In its decision the FEHC suggested that “[t]he insurance industry routinely uses age-based classifications in determining whether to insure various risks, and how much to charge for insurance,” and expressed the concern that “[a]sserting jurisdiction over this case could suggest that these longstanding practices are universally unacceptable.”   I find no rational basis for the FEHC's concern.   On the merits of an Unruh Act claim of age-based discrimination, the FEHC's proper function is to search for unreasonable and thus unjustifiable discrimination.   Although assertion of Unruh Act jurisdiction probably would, and certainly should, chill improper underwriting practices, an insurer whose age-based discriminations are soundly based in legitimate underwriting rules and policies should have no cause for alarm.

At the same time I recognize that exercise of jurisdiction by the FEHC in cases such as this might tend to jeopardize a desirable uniformity in the application of regulatory laws to insurance underwriting rules and practices.   But the solution to such problems must necessarily come from the Legislature or, perhaps, from the electorate.   The limitations of this court's judicial role do not permit it to rewrite a legislative scheme simply because some other scheme would appear to be more sensible.   Under the law as I understand it, the FEHC has jurisdiction of Wilson's claim.   Accordingly I would affirm the judgment of the superior court.


1.   Wilson's petition alleges that National Vitamin “employed” him to maintain and act as pilot in command of the aircraft.   AAU argues that Wilson was an “independent contractor.”   We need not resolve this dispute.

2.   According to AAU's brief on appeal, AAU is “a voluntary unincorporated association that underwrites aviation risks on behalf of its member companies.   The member companies are jointly and severally liable for the risks underwritten by AAU.”

3.   The 1985–1986 policy contained the following provision:  “7.  PILOTS:  The policy shall not apply while the aircraft is in flight unless the pilot in command is:  See Endorsement No. 1.”   Endorsement No. 1 set forth the following qualifications for the pilot-in-command:  “Any person while holding a currently effective certificate issued by the Federal Aviation Administration designating such person a commercial pilot with airplane category and unlimited multi engine land and instrument ratings and who has a minimum of 3000 total logged flying hours as pilot in command including at least 1000 hours in multi engine aircraft and at least 250 hours in turbo prop aircraft of which not less than 100 hours have been in the model aircraft insured hereunder or has successfully completed the manufacturer's recommended ground and flight school in the model aircraft insured hereunder.”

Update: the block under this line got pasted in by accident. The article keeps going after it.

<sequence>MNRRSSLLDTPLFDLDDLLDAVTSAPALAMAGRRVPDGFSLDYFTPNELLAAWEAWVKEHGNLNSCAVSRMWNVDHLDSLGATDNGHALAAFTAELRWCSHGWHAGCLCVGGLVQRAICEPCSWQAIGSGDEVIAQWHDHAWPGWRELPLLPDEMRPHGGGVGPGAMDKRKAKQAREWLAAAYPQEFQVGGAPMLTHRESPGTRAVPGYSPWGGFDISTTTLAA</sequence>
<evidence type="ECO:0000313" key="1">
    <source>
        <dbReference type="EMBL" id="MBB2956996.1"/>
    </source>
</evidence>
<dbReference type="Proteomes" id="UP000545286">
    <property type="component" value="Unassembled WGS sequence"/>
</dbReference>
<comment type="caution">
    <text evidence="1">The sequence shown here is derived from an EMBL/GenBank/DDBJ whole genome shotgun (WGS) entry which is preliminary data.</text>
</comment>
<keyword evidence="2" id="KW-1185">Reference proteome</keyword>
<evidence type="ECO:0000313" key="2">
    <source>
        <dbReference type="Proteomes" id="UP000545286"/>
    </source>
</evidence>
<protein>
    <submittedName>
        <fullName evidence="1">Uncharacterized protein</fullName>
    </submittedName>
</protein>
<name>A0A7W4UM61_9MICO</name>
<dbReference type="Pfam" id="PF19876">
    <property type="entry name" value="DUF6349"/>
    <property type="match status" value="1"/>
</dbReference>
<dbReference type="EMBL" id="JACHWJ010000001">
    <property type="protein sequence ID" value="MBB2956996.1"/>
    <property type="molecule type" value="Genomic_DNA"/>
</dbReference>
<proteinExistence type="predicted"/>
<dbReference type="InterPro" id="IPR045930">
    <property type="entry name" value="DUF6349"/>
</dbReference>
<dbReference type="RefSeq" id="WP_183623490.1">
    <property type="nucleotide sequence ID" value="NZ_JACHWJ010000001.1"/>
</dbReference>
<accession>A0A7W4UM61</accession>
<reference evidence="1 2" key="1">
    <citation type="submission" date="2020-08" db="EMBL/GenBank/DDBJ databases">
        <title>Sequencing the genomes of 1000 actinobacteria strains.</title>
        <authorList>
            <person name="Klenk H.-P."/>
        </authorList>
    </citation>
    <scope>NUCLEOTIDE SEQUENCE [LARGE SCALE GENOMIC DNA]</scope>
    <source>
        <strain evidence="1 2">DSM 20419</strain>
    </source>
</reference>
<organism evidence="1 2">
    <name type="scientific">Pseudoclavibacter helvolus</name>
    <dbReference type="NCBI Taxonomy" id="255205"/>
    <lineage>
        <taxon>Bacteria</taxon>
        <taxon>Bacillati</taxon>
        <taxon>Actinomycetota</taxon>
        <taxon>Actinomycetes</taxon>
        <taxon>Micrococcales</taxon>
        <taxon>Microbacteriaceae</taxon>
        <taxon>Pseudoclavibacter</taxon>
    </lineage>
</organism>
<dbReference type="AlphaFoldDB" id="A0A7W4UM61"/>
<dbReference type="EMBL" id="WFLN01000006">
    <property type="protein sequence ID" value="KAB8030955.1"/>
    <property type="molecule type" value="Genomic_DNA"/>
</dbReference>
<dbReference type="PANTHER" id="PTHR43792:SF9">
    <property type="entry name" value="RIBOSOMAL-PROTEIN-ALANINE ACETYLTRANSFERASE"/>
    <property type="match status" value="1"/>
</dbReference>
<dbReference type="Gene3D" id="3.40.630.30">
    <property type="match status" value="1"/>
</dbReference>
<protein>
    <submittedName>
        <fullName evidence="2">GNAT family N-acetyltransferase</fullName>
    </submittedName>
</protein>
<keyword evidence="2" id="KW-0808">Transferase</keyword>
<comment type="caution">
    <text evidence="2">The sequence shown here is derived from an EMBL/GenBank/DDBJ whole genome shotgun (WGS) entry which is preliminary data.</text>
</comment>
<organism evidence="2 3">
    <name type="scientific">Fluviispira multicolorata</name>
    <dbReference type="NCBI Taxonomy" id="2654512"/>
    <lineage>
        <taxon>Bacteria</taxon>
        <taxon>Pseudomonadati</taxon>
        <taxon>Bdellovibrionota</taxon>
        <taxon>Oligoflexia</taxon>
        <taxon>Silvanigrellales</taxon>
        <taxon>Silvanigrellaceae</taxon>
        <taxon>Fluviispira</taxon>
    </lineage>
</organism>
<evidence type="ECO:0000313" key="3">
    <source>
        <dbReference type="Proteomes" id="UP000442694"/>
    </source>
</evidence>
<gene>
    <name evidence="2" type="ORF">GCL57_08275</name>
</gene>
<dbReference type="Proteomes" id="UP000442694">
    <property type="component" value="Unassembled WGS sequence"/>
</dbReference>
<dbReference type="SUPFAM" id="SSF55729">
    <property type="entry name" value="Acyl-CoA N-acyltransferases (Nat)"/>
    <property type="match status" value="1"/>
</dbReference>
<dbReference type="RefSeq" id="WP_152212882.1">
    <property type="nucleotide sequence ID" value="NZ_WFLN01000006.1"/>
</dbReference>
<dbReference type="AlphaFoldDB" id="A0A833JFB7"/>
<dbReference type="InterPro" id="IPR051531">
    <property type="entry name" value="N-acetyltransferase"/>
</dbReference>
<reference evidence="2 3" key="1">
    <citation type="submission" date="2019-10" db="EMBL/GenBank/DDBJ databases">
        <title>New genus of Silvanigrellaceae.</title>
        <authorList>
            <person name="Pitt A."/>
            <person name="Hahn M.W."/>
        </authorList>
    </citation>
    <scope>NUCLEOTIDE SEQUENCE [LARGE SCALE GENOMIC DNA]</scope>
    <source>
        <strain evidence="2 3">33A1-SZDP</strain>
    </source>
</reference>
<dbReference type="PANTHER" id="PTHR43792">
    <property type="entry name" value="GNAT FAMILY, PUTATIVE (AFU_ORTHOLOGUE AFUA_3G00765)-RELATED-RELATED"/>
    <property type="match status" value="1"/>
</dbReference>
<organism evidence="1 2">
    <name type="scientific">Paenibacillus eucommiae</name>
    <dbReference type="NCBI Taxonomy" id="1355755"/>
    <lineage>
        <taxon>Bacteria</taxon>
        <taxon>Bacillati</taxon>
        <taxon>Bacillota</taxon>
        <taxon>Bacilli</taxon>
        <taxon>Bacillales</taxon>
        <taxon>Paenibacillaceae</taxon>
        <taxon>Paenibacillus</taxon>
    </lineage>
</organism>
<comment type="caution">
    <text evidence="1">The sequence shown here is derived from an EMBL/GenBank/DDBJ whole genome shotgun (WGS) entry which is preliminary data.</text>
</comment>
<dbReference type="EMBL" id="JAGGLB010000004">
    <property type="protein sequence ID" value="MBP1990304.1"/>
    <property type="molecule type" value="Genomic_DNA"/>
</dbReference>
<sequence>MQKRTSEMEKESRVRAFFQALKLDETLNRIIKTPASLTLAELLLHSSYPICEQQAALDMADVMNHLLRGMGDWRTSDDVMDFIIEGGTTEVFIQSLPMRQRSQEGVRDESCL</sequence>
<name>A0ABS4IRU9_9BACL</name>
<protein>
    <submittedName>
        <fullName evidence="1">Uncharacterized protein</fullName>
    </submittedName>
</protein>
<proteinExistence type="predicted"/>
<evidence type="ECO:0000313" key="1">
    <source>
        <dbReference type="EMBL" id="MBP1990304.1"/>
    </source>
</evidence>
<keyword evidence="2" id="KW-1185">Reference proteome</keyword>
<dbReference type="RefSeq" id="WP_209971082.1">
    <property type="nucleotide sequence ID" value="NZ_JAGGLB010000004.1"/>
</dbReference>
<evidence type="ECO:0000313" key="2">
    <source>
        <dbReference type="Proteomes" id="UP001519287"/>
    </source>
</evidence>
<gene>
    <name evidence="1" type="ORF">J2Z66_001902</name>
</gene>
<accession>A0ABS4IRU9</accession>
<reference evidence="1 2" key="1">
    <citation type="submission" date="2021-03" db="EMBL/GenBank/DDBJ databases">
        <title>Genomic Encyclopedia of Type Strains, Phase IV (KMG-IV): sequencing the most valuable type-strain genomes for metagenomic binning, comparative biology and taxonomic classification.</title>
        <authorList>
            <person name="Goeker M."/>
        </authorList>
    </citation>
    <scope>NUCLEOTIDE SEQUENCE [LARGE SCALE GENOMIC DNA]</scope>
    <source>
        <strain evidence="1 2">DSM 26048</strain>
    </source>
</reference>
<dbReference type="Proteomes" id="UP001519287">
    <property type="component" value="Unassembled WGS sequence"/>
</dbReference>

4.   The policy from July 17, 1987–1988, stated:  “IT IS AGREED THAT:  1.   All Coverages set forth in this Policy shall not be in effect while Claude Wilson is acting as pilot-in-command.”

5.   AAU states that the 1990–1991 policy provided as follows:  “Based on underwriting analysis of the contemplated use of this multi-passenger turboprop aircraft, the geographical areas over which the aircraft will be flown, the frequency and type of flying contemplated, and other factors, this policy excludes operation of the aircraft by any pilot who would not be qualified to operate a Part 121 aircraft as pilot-in-command under the Federal Aviation Regulation 121.383(c).”

6.   The Unruh Act does not explicitly list age as a protected classification, but in cases not involving insurance, age has been considered one of the bases of discrimination covered by the Unruh Act.  (See Marina Point, Ltd. v. Wolfson (1982) 30 Cal.3d 721, 180 Cal.Rptr. 496, 640 P.2d 115.)

7.   Wilson did not file a complaint in superior court seeking damages or other relief for an Unruh Act violation.   We therefore do not address the possibility of such a complaint filed directly with the court without prior administrative action.  (Cf. Farmers Ins. Exchange v. Superior Court, supra, 2 Cal.4th 377, 6 Cal.Rptr.2d 487, 826 P.2d 730.)

COTTLE, Presiding Justice.

MIHARA, J., concurs.

Copied to clipboard